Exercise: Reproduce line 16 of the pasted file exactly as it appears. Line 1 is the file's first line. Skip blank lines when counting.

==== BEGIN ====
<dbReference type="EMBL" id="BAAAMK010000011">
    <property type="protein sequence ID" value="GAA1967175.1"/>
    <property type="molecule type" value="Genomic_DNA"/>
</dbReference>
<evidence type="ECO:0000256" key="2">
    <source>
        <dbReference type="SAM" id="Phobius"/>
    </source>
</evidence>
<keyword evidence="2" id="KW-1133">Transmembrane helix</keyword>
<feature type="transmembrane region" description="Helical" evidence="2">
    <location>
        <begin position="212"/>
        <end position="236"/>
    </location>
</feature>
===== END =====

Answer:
</feature>